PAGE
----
Monday, January 30, 2012

Schrodinger's Code ...

Recently Elisabeth Hendrickson published an excellent article about Schrodinger's Cat and software.  The infamous Schrodinger's Cat is a famous thought experiment (by the physicist of the same name) used in quantum mechanics.  The cat is placed inside a sealed environment, with a poison gas capsule which has a 50% chance of being released each hour.

It's then covered it up, you walk away and return to it in an hour.  At this point the cat can be in one of two states – alive or dead.  But you cannot be sure for certain either way, it's 50:50.  The only way to be sure is to lift the cover and take a peek.

I will repeat again, it is a thought experiment – meaning you think about this, and not do it (that's animal rights off my back).  But it's more than a thought experiment, it's an emotional experiment too.  People like cats in general, with only the odd proto-serial killer taking exception to them.  So although even in the thought experiment you know from the logic that there is a 50% chance the cat is dead, emotionally you want and hope the cat to still be alive.  [Well maybe YOU shouldn't have put it in the death trap to begin with]

But I see the same phenomenon which I call Schrodingers Code on waterfall projects, especially outsourced waterfall projects …

Project managers will send work out to development teams, and the work will start to run late.  But that's okay because the developers are promising that everything will be done one week before release is needed.  The project is running over it's plan, but it can still be delivered.

As a tester you'll ask to get in and test early versions of what development is putting together.  But your project manager insists that would only get in the way and it would be better to leave the developers to “get on with it”.

Can you see what's happening there?  Someone has put a cover on the death trap, and even though four hours have passed when it should have been left for just one hour, they are desperate that the cat should still be alive.  Because they really need it to still be alive.  It then becomes project management by desperation.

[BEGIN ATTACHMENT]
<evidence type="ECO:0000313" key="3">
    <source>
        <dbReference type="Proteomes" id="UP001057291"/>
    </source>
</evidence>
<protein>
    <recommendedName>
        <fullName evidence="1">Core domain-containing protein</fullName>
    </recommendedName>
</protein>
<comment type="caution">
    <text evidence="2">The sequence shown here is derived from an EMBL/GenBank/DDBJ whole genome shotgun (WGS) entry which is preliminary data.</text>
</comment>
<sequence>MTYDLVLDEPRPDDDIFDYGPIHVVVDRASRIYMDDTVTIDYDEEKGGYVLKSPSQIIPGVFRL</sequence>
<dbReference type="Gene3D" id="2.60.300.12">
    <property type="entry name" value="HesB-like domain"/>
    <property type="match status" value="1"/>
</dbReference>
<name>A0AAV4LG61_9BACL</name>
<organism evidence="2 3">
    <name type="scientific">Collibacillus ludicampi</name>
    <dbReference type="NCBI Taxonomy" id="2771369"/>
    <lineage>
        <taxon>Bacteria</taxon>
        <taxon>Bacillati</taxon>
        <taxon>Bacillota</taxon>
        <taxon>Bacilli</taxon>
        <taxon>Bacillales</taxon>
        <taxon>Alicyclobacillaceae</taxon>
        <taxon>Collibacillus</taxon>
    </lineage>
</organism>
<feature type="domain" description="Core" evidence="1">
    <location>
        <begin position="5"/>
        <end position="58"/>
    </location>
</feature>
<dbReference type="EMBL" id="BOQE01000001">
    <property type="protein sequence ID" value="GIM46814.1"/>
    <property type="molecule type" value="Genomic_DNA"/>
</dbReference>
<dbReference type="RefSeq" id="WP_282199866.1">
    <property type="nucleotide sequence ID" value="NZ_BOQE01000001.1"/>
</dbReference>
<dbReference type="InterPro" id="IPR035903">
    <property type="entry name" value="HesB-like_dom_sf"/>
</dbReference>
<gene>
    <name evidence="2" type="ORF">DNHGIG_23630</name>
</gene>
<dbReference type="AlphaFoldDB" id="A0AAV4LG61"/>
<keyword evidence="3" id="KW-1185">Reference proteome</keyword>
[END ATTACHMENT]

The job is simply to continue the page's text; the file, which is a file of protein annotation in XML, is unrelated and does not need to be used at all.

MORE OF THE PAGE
What happens then is that the code is delivered, but under simple tests it falls over.  Under questioning, the developers admit “we were so busy getting it to you we didn't have time to test it”.  The problem is that what needs fixing means the software is far from finished and there's a lot more still to do.  The Project Manager and Business Owner conclude “everything was going well until testing got involved”.  The tester sighs and looks for a new job …

It's one of the things which have most struck me recently – what I call the death of unit testing.  Having moved not only from the United Kingdom to New Zealand but also from military software to commercial applications, it's stark and sometimes shocking on past projects.  The shortness of timescales, the ambition to deliver more functionality in less time.  Usually it's testing which can all too often end up compressed.

Outsourced companies are desperate to deliver something to the project plan, even if they know it's not tested, so they can claim they've met their contractual obligations.  And everyone hopes that a single phase of systems testing can cover a lack of testing anywhere else.  [It could happen is the reasoning]

No wonder there's a growing underground army of testers saying “it's not done until it's tested”, because until it's tested we have no idea if it's any good.

I'm a big believer in testing often and early.  I did a presentation to some developers about testing, where as an ex-developer I spoke that the greatest reward you can have is the first time you run some code you've been working for weeks on, and experience for yourself the thrill of it working.  It's something developers should be not just encouraged to do, but find the true joy in.  It's like someone making toys which they never get to play with.

What am I asking in terms of Schrodinger's Cat?  Well basically that we lose the cover, we keep an eye on the cat the whole time, and if it gets into trouble, maybe we need to rethink it all, smash the glass and rescue the cat, rather than hoping the cat gets lucky …

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